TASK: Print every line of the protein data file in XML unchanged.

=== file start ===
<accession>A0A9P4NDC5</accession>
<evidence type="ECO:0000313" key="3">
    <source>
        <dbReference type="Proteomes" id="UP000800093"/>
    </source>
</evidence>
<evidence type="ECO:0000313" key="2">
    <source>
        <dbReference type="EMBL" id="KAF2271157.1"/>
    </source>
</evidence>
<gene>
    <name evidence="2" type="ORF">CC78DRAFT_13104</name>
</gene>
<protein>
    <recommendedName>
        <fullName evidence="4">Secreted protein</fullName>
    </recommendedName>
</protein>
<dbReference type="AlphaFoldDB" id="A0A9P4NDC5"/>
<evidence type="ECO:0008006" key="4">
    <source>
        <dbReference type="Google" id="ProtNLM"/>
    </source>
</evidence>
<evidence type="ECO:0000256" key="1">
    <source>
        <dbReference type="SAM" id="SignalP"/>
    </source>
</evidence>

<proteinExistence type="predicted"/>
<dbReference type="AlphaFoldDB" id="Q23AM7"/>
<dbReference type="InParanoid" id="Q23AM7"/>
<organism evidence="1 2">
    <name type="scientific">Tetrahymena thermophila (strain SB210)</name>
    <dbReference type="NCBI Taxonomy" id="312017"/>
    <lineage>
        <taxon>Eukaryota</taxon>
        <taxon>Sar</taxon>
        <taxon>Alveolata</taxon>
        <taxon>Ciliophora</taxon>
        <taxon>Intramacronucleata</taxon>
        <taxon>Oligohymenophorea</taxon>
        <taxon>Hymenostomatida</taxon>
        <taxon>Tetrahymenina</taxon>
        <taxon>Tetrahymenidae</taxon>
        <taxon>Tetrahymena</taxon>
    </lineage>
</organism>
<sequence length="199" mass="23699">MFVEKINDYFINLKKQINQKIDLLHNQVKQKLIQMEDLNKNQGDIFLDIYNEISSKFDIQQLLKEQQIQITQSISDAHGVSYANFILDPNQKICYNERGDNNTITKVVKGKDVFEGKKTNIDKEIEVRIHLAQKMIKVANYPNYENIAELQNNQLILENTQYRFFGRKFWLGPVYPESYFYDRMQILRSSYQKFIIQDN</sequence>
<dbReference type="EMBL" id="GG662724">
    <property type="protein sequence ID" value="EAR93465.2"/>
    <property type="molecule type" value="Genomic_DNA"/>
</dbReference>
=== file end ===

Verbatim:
<accession>A0A9P4NDC5</accession>
<evidence type="ECO:0000313" key="3">
    <source>
        <dbReference type="Proteomes" id="UP000800093"/>
    </source>
</evidence>
<evidence type="ECO:0000313" key="2">
    <source>
        <dbReference type="EMBL" id="KAF2271157.1"/>
    </source>
</evidence>
<gene>
    <name evidence="2" type="ORF">CC78DRAFT_13104</name>
</gene>
<protein>
    <recommendedName>
        <fullName evidence="4">Secreted protein</fullName>
    </recommendedName>
</protein>
<dbReference type="AlphaFoldDB" id="A0A9P4NDC5"/>
<evidence type="ECO:0008006" key="4">
    <source>
        <dbReference type="Google" id="ProtNLM"/>
    </source>
</evidence>
<evidence type="ECO:0000256" key="1">
    <source>
        <dbReference type="SAM" id="SignalP"/>
    </source>
</evidence>

<proteinExistence type="predicted"/>
<dbReference type="AlphaFoldDB" id="Q23AM7"/>
<dbReference type="InParanoid" id="Q23AM7"/>
<organism evidence="1 2">
    <name type="scientific">Tetrahymena thermophila (strain SB210)</name>
    <dbReference type="NCBI Taxonomy" id="312017"/>
    <lineage>
        <taxon>Eukaryota</taxon>
        <taxon>Sar</taxon>
        <taxon>Alveolata</taxon>
        <taxon>Ciliophora</taxon>
        <taxon>Intramacronucleata</taxon>
        <taxon>Oligohymenophorea</taxon>
        <taxon>Hymenostomatida</taxon>
        <taxon>Tetrahymenina</taxon>
        <taxon>Tetrahymenidae</taxon>
        <taxon>Tetrahymena</taxon>
    </lineage>
</organism>
<sequence length="199" mass="23699">MFVEKINDYFINLKKQINQKIDLLHNQVKQKLIQMEDLNKNQGDIFLDIYNEISSKFDIQQLLKEQQIQITQSISDAHGVSYANFILDPNQKICYNERGDNNTITKVVKGKDVFEGKKTNIDKEIEVRIHLAQKMIKVANYPNYENIAELQNNQLILENTQYRFFGRKFWLGPVYPESYFYDRMQILRSSYQKFIIQDN</sequence>
<dbReference type="EMBL" id="GG662724">
    <property type="protein sequence ID" value="EAR93465.2"/>
    <property type="molecule type" value="Genomic_DNA"/>
</dbReference>